We’ve heard about how we should wash our bedding once a week and put our pants on a 60°C cycle (so we’re not left with a “pooey, bacteria-filled mess”). And now, dear reader, it’s time for the lowdown on towels.
Most people stick their bath towels in the wash once a week. But for some, they remain on the rail for much longer, accruing a musty stench.
Before you panic, Professor Val Curtis, of the London School of Hygiene & Tropical Medicine, tells HuffPost UK there are “very few diseases” that are likely to be caused by reusing your own towel too many times. But what’s a good ballpark figure for how often we should wash them?
How Often Should We Wash Our Towels?
Charles Gerba, a microbiologist at the University of Arizona, previously told Time that a study he conducted revealed nearly 90% of bathroom towels were contaminated with coliform bacteria – organisms that can indicate the presence of disease-causing bacteria in water – and about 14% carried E. coli. Sounds gross, doesn’t it?
Dr Lisa Ackerley, aka The Hygiene Doctor, says the frequency of washing depends on the person using the bath towel. “I’m afraid there isn’t a hard and fast rule,” she says. “If someone is very good at cleaning themselves and leaves the towel looking clean, they could probably get away with several uses. But if they are not very good and the towel looks dirty afterwards, they might want to wash it after every use.”
People should never share bath towels, Dr Ackerley warns, especially if they have a gastrointestinal infection as this can spread the illness. Likewise, people who are sick should wash their towels more frequently – possibly even daily.
To keep your towel free of bacteria and mould growth – and keep it smelling nice – make sure you dry it by airing it after every use, advises Prof Curtis. She recommends washing bath towels “once a week, mostly for aesthetic reasons”.
When it comes to tea towels, Dr Ackerley recommends washing after two or three uses. A 2014 study looking at bacteria in tea towels found 89% were home to coliform bacteria and one quarter had E. coli. The presence of E. coli was related to the frequency of washing.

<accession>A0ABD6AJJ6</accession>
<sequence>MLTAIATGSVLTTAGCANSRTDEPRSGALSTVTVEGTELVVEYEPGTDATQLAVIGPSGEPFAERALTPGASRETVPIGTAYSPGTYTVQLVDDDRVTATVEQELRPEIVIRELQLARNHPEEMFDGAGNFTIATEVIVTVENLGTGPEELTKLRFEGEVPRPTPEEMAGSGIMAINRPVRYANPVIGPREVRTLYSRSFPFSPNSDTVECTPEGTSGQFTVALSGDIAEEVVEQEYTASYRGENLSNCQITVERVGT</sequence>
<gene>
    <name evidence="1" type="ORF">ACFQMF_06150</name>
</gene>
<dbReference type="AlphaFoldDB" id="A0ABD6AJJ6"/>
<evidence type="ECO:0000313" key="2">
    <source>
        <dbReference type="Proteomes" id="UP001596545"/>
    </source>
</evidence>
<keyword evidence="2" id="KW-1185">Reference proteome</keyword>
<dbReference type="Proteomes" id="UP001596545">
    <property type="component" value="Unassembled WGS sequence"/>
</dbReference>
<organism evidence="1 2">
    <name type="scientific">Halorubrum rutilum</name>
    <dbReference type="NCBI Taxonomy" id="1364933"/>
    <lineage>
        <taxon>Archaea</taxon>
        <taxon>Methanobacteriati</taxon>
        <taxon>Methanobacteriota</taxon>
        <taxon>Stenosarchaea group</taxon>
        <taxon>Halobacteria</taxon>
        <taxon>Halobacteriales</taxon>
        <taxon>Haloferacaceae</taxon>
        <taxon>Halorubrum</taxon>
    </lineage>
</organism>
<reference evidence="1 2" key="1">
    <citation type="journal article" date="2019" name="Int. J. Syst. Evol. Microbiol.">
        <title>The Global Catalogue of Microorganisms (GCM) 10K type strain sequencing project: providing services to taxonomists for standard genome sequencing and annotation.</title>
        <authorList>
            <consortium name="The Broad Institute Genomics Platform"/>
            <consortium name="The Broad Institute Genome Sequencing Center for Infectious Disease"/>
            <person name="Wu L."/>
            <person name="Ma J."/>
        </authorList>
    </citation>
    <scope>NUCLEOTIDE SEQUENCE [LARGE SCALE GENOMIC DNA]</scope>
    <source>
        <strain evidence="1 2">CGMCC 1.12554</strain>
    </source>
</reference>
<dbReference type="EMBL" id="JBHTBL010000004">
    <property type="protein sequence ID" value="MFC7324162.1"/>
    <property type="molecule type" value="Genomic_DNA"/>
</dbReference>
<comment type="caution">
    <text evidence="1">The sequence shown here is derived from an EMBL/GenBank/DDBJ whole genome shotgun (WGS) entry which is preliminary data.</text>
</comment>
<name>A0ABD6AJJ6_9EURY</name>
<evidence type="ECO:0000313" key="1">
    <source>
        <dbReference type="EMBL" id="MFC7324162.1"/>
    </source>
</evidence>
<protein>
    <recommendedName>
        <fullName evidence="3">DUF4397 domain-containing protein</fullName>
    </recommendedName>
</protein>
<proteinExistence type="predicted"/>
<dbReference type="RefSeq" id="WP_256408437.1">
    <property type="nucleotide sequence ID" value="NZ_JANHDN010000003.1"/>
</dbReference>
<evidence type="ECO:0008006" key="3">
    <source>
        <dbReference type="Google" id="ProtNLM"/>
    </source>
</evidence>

If you have a busy household or lots of visitors, Dr Ackerley recommends changing the hand towel in your bathroom daily. If not, you can probably get away with washing less regularly.
And as for your gym hand towel, you should be washing that after every single use, she says: “Think of all the bacteria and dirt it will collect on the gym machines.”
What Temperature Should We Wash Towels On?
The NHS advises washing all towels at 60°C, or 40°C if you’re using a bleach-based laundry product, to prevent germs from spreading.
Dr Ackerley believes the hotter the wash, the better. “Towels should be washed at above 60°C to ensure that bacteria and fungi are killed,” she says. “I actually go for 90°C as some machines are not always accurate about their temperature achievement.” If you wash at 30°C, you won’t kill the bacteria and fungi, she warns.
But here’s a curveball we’ve mentioned before: if the environment is your top priority, Julian Kirby, plastics campaigner at Friends of the Earth, urges you to keep washing at a low temperature – it’ll reduce plastic pollution, save energy consumption and lower your bills. Guess this one’s up to you.
One last point, from an aesthetic point of view (because we all want fluffy towels, not crisp bath sheets you can snap in half), The White Company recommends washing towels with your usual detergent, but not adding fabric conditioner, “as this can clog the loops and cause your towel to lose its softness over time”. Tumble-drying on a low setting is the best way to keep it super soft.